It's survival of the fittest atop the eagles nest on the Pritchett Real Estate Property off Bayshore Road as one of the eaglets is trying to establish the pecking order.
It's all being caught on camera, and some are having a tough time watching it on the live eagle cam.
E3, the eaglet that was hatched the Monday before Christmas, has been dominating the smaller E4 eaglet, which was born on Christmas Day, over the lion's share of the food.
Watching the eagle cam, E3 is noticeably stronger and bigger than the E4, and was observed having its way with the younger, weaker sibling, pecking at it every time a meal is forthcoming.
This has brought up one of the cruel realities of nature, that there really isn't anything anyone can do about it, not even parents Ozzie and Harriet.
Michelle Van Deventer, the eagle plan coordinator for the state Fish and Wildlife Commission, said this is typical behavior.
"Eagles are top-level predators and they compete fiercely their whole lives, for food territory, etc It's not unheard of to have fratricide, and usually the adults do not intervene," Van Deventer said. "These aspects may be difficult to watch to those who get attached."
Moderators at the eagle cam said the adults are not known to interfere, although they have been observed ending the aggression by stepping between the eaglets; by adopting a posture that suggests a feeding, but not presenting any real food; or begin brooding. Adults have even been seen to take hold of an eaglet's beak to end the aggression.
Sibling rivalry is not an uncommon occurrence, especially in the first few weeks of life, according to experts and studies done on the species.
It's called the "Cain and Abel Syndrome." The older, larger sibling will bully the smaller, weaker sibling over who gets the most food.
The older sib usually gets a hugely disproportional amount of food, further weakening the younger sibling, putting its probability for survival in peril.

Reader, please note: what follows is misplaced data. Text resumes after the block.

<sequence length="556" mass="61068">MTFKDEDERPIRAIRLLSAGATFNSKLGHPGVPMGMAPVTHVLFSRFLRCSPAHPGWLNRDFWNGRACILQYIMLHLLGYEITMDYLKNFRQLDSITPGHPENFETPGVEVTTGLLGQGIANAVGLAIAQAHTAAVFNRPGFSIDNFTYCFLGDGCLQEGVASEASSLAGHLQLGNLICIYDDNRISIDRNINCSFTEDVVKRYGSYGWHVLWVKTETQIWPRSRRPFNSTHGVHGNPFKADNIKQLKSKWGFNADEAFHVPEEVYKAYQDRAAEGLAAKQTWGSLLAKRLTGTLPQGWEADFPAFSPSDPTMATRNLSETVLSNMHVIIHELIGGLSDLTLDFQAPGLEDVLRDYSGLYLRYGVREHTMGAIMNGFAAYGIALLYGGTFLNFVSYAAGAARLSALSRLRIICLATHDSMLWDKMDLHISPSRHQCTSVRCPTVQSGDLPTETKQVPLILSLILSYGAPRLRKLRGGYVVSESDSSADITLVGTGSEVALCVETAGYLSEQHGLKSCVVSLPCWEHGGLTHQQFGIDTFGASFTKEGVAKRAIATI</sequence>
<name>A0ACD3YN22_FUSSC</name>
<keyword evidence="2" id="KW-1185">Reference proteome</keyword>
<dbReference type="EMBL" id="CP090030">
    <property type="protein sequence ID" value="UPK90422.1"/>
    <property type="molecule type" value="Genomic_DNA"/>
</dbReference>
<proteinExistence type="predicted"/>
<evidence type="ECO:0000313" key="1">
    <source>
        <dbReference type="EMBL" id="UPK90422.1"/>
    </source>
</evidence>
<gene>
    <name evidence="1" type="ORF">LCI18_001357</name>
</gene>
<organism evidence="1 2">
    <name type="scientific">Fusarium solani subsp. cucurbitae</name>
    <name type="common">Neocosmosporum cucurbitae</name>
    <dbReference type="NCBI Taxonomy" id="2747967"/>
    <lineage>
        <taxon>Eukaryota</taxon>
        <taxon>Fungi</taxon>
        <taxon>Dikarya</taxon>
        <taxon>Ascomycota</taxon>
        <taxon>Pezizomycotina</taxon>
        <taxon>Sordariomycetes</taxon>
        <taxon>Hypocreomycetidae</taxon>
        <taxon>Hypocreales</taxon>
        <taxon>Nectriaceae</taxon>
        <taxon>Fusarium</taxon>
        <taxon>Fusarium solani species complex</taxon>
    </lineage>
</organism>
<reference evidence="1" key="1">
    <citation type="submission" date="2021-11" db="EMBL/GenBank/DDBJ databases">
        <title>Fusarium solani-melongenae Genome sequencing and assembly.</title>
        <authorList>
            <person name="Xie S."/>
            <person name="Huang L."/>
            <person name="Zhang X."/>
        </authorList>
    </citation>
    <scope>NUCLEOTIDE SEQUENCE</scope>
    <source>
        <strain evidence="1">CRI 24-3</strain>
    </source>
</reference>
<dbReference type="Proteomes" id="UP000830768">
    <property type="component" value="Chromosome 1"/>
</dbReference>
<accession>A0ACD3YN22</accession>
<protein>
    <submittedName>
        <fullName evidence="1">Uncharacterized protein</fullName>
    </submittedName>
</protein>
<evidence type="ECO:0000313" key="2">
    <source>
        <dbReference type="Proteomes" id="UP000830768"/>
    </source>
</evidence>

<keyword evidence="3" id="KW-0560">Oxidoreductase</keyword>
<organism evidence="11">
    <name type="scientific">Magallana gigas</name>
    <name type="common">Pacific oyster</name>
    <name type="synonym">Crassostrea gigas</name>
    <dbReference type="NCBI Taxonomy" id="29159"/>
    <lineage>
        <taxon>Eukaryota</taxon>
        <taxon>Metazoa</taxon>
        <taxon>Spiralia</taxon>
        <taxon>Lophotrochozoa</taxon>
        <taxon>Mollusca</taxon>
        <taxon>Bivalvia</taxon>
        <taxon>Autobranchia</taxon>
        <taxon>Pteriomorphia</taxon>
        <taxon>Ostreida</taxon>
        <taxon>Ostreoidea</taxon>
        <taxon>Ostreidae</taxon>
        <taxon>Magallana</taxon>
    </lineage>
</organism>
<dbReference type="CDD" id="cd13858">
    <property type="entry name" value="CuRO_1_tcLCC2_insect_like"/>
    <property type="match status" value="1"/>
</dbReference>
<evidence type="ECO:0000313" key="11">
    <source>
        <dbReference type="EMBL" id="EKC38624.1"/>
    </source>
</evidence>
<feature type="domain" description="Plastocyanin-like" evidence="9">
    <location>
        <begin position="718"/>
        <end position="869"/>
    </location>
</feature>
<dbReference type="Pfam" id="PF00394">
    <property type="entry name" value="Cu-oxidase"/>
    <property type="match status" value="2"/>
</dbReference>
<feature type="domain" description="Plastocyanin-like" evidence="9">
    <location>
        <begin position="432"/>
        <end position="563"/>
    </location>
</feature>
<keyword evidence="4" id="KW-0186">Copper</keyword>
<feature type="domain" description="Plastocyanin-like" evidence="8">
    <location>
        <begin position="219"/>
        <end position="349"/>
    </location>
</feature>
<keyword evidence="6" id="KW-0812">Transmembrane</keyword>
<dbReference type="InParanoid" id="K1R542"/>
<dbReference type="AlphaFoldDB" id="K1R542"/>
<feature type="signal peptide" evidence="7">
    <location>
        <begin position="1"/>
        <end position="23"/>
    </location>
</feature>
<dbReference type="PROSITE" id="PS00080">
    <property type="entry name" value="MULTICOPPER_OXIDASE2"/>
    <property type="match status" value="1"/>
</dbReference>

For eagles, this especially happens when the older eaglet is female, battling with her male counterpart, Van Deventer said, adding it's in the female's nature to be aggressive.
"Females are larger and when they fight for nest territory they will fight to the death or a younger female to take over the nest of an older female," Van Deventer said. "It's an aspect of their survival and the males are at a huge disadvantage."
Moderators have said the squabbles are "lessons learned which will help them cope when they are on their own," and that the aggression is usually seen during the first three weeks and lessens as they get older.
As the week developed, E4 is now getting a larger share of the food, which was a source of relief for many viewers.
At the church on a chilly Saturday morning last week, a dozen or so birdwatchers held their pilgrimage near the nest, talking at length about the sibling rivalry.
Janis Rittenhouse, from Hudson, 30 minutes north of Tampa, was especially emotional when she saw E4 get fed.
"I've been watching the camera for two years and can't help but get attached even if they are wild," Rittenhouse said. "I was a basket case when I saw them learn to flap and get on the branch. Every experience is brand new, so it's a privilege to see it."
"One meal does not ensure survival. It's a tough situation to watch," said Carla Sabin, of North Fort Myers, a moderator for the chats regarding the eagles. "Laws prevent any intervention at this nest."
The live cam, courtesy of Dick Pritchett Real Estate, may be viewed at dickpritchettrealestate.com/eagle-feed.html .
As of Thursday, both eaglets were getting their share of food.